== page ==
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“We had an economic turndown, so I had to let him go. And, he was really pissed off about that,” Saltzberg explained. The young man was so infuriated that for months he would not even enter a room if Saltzberg was present. So, one can imagine the grimace of fear that crossed Saltzberg’s face when they finally did encounter one another.
“What for?” Saltzberg asked.
“I didn’t realize how much I learned from you,” was the reply. “I’m now head of the plumbing department for a large engineering office because of everything you taught me.”
The “everything” that the plumbing designer referred to is Saltzberg’s pride, precision, passion and persistence.
Since 1973, Saltzberg has worn a button on his shirt every day. The button reads, “Israel must live.”
He started wearing the button to remind others of the effects of the 1973 oil embargo imposed by members of the Organization of Arab Petroleum Exporting Countries (OAPEC). The embargo was enacted as a result of an Egyptian and Syrian attack on Israel on Yom Kippur, a sacred Jewish holiday. The Soviet Union began assisting Egypt and Syria, and in response the U.S. began assisting Israel. The embargo on oil shipments to the U.S. was the Arab world’s response to the U.S.’s assistance to Israel.
After the embargo, the price of oil nearly quadrupled, and the U.S. saw fuel price hikes and shortages. Long lines began to form at gas stations around the country. Tension also formed. Propaganda surfaced with slogans such as, “we need oil, not Jews.” The oil embargo was lifted in March of 1974, but the effects lingered.
Helping Americans to understand the importance of Israel to the U.S. is important to Saltzberg. In addition to his button, Saltzberg’s car is adorned with bumper stickers that read, “Israel’s fate is the fate of US.”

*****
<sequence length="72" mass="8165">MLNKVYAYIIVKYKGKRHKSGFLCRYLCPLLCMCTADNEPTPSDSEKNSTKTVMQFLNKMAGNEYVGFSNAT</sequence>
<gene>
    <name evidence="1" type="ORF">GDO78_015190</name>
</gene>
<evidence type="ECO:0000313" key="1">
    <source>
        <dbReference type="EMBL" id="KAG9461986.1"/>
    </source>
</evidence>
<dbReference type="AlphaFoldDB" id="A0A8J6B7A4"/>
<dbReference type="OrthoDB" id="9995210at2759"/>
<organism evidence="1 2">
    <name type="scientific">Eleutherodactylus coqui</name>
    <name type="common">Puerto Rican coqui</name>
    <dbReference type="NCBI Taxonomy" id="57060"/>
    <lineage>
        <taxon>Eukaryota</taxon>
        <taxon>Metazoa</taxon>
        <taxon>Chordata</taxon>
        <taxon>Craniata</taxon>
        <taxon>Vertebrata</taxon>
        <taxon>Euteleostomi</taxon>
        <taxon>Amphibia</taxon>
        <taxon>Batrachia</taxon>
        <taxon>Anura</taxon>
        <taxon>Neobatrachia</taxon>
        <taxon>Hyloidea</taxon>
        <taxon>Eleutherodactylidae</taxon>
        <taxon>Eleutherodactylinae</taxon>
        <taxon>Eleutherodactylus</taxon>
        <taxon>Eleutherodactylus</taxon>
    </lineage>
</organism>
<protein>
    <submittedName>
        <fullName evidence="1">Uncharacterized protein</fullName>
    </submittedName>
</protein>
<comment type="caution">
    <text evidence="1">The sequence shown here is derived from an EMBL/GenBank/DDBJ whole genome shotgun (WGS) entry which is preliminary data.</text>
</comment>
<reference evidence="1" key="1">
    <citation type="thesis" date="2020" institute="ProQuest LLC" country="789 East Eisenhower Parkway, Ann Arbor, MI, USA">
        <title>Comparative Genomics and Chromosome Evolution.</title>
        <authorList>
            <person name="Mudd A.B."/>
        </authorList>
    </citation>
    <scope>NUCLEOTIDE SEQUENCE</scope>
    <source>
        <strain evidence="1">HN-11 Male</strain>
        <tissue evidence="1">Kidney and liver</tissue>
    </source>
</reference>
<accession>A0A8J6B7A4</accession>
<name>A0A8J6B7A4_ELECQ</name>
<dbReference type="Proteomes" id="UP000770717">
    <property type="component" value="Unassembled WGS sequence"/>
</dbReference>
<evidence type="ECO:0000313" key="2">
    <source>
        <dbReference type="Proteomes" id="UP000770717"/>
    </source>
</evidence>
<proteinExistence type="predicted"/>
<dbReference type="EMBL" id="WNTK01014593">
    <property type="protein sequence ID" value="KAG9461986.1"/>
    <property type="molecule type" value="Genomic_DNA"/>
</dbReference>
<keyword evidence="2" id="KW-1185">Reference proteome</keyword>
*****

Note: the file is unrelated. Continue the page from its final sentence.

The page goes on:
“‘U.S.’ or ‘us,’ whichever way you want to take it,” Saltzberg said. “I’ve been fired off of jobs and cars have tried to run me off the road. But, I keep it on my car. I’m outspoken and performative about the survival of Israel and the Jewish people. Outside of plumbing, that’s my other persona.”
Saltzberg was introduced to the world of plumbing at the age of 11 years old. His stepfather was a plumbing contractor and owner of a wholesale plumbing supply house. Saltzberg helped out at the family businesses by digging ditches, laying pipes, and selling products to customers.
“To help people in buying plumbing products I had to read the code and understand it,” Saltzberg noted. “Eventually, I began sketching out plumbing systems, delivering products, and helping install them.”
As a teenager, Saltzberg began focusing his efforts on plumbing design. In high school, he enrolled in the Plumber’s Union Apprenticeship Program, which he graduated from in 1951. That year he was also invited to participate in one of the country’s first four-year college Plumbing Engineering Programs at Los Angeles City College and California State University, Los Angeles.
“This was a program that was created by all aspects of the plumbing industry. In other words, there were city officials, unions, suppliers, wholesalers and so forth that all put money in to create this program,” Saltzberg said. “There were only three of us who enrolled. Familian Pipe and Supply, which is now Ferguson, put in $10,000 in scholarships and they couldn’t give it away. They gave away $2,000.”
The program died when the students graduated in 1956. That year, Saltzberg began his career as a mechanical engineer. By 1967, he owned his own firm, and by 1975 he was licensed in 20 states.
In that time, Saltzberg also helped found the first organization in the U.S. for plumbing engineers. On September 18, 1964, the American Society of Plumbing Engineers (ASPE) was incorporated in Los Angeles, Calif., under the leadership of seven board members, including Saltzberg.
“ASPE was started because an air conditioning salesman took on a line of plumbing products, tried to find a course or book about the fundamentals of plumbing engineering, and couldn’t find any,” Saltzberg said. “So, he wrote a letter to 10 engineers that he had called on regarding his air conditioning sales jobs. Fifty plumbing designers showed up to meet with him. We discussed the issue of there being no organization that was really aiding in the design of plumbing.”